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  • Dark Mirror: African Americans and the Federal Writers’ Project by J. J. Butts
  • Robin Lucy (bio)
Dark Mirror: African Americans and the Federal Writers’ Project. J. J. Butts. Ohio State UP, 2021. x + 185 pages. $64.95 hardcover; $29.95 PDF.

The first part of the title of J. J. Butts’s impressive and exhaustively researched Dark Mirror: African Americans and the Federal Writers’ Project is taken from the conclusion of Richard Wright’s 12,000,000 Black Voices: A Folk History of the United States (1941). It traces the shifting meaning of this image from a prophetic warning calling for the repudiation of American racism, to the need for mutual struggle during World War II in Wright’s work, to the possibilities of a generative national politics shaped by the continuous presence of Black history in Ralph Ellison’s Invisible Man (1952). In the New Deal era, the writers of Black intertexts, whether those of the Federal Writers’ Project’s Negro Units’ social histories or their subsequent texts, used Black history as a rhetorical lens to scrutinize the federal government’s declared commitment to a civic pluralism, which included Black citizens and its associated efforts at modernization and the equitable “redistribution of social goods” (33).

Dark Mirror focuses on a group of Black intertexts written by writers “as FWP writers” (165). Their work documented Black urban neighborhoods in the North, with their influx of Southern migrants from the 1930s to the early 1950s. These intertexts used vernacular narrative modes and materials associated with the Black folk as vital records, as vernacular histories, of “difference, inequity or injustice” (16) and as “memories of oppression, struggle, and hope” (19). These forms remained culturally and politically vital in shaping the present. Butts argues that Black intertexts, including Jack Conroy’s collaboration with Arna Bontemps, have been analyzed largely in the context of the influence of the American Communist Party while “the cultural implications of the liberal state as the ascendant state form in the US” (21) have been overlooked. In situating these intertexts primarily in their relationship to the New Deal, and the beginnings of the liberal welfare state, Dark Mirror is a significant contribution to an expanded analysis of the cultural and political complexities and tensions of these works and this era.

Chapter 1 examines how the FWP guidebooks, with their federal authority, were largely “propaganda” (52) for the New Deal and its state-directed [End Page 223] modernization efforts. Chapter 2 demonstrates that the promise of public housing in Black communities was presented in the guides as the most tangible realization of the state’s commitments to national inclusion and access to resources. Subsequent chapters of Dark Mirror show that in most of the Black intertexts, substandard housing remains a concern and the degree of its amelioration an index of New Deal success or failure overall. The guidebooks adopted “a sociological narrative of urban pathology” (47) justifying government intervention in Black neighborhoods while largely ignoring the history of racial inequity and its effects. The design of public housing reflected these perspectives, Butts shows, with its “normative ideas of healthy space” (65). Similarly, chapter 5 shows how gender norms (women stay at home and men are the wage-earners) were built into these projects (134). As Butts argues persuasively, all these assumptions are active in the FWP guidebooks’ “conflation of description and prescription” (52). If civic pluralism ideally included Black citizens, modernization, as a concept, excluded places, people, and cultures not yet incorporated into the emergence of a defined American futurity. In this context, Black culture—associated with Black place—was seen as anachronistic, pre-modern, or, at best, useful only as it was collapsed into the so-called national culture.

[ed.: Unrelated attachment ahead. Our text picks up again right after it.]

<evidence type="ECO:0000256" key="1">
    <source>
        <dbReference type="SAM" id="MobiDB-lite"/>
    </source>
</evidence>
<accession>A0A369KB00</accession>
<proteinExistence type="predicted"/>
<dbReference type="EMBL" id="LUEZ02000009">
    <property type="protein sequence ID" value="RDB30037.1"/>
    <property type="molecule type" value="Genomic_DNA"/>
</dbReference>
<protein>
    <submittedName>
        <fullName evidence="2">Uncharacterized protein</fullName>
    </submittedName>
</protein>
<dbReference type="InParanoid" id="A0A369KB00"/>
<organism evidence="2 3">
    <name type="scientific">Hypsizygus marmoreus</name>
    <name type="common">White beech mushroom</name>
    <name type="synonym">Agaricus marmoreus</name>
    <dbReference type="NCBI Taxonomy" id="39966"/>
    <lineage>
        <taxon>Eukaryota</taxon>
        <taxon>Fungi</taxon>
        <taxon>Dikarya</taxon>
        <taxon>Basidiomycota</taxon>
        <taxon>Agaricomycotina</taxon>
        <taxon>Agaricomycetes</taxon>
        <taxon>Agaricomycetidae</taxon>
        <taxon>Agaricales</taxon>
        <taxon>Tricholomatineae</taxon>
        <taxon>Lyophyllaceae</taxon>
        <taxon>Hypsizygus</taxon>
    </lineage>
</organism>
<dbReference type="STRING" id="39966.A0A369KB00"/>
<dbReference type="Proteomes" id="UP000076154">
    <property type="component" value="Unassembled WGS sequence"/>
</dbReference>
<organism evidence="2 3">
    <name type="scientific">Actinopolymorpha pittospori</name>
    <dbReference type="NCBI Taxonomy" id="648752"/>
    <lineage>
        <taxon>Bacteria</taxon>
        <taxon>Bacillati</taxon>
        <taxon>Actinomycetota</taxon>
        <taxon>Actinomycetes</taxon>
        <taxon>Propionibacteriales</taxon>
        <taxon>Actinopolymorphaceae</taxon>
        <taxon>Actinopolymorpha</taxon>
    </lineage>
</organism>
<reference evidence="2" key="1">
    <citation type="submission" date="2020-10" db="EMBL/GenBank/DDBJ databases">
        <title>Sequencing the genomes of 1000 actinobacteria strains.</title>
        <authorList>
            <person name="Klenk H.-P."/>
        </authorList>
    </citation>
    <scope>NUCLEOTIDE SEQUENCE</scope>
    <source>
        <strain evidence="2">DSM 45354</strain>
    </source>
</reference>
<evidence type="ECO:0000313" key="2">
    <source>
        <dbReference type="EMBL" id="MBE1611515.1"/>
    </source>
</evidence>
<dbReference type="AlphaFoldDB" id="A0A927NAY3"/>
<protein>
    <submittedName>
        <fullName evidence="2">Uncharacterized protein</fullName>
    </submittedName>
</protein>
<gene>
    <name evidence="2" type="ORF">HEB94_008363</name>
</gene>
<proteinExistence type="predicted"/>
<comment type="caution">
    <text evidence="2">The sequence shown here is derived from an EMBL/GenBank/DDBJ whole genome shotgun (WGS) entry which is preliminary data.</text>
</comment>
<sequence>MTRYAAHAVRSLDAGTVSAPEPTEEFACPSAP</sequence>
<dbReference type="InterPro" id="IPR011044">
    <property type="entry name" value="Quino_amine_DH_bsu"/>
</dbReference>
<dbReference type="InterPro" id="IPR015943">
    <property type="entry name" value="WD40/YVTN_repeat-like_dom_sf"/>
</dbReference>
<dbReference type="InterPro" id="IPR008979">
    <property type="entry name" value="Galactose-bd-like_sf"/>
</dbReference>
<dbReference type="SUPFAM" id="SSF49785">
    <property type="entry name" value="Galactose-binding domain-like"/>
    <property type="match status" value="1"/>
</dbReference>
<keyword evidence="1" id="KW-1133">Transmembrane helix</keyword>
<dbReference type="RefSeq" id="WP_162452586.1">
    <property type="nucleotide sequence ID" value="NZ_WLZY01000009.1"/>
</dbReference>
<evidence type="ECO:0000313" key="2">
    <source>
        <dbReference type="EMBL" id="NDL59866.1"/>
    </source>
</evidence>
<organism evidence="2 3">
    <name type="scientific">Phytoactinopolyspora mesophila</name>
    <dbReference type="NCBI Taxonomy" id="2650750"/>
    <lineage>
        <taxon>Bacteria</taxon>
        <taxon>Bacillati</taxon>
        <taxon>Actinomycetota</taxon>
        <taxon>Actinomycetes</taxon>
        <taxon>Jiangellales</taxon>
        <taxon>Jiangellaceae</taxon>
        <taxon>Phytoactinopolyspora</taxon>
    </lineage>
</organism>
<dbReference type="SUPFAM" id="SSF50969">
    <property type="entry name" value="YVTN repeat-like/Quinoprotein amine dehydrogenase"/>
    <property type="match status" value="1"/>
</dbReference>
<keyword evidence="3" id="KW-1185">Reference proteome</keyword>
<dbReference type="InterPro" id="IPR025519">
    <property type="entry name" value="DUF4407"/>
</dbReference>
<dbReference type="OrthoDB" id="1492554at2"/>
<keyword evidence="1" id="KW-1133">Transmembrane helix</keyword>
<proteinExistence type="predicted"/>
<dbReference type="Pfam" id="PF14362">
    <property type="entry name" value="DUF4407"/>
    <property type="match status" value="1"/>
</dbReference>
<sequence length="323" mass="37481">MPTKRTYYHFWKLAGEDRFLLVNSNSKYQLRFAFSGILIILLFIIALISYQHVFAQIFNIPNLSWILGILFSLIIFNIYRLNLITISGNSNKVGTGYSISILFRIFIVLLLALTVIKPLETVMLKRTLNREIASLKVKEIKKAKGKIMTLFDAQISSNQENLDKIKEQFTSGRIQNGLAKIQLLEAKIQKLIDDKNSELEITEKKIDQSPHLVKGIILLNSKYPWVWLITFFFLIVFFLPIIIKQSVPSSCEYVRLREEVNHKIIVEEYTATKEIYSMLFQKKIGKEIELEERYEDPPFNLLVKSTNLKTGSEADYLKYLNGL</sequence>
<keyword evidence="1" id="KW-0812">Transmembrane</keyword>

While the guides documented vernacular forms as a part of, but largely absorbed into, the New Deal future nation, Butts shows that “they do not offer a means of reworking representation through the vernacular terms they uncovered. Their “lens separates the folk as an object of study from its active role mediating modern culture” (68). Chapter 3, on Zora Neale Hurston’s Moses, Man of the Mountain (1939) and Wright’s 12,000,000, begins the examination of...

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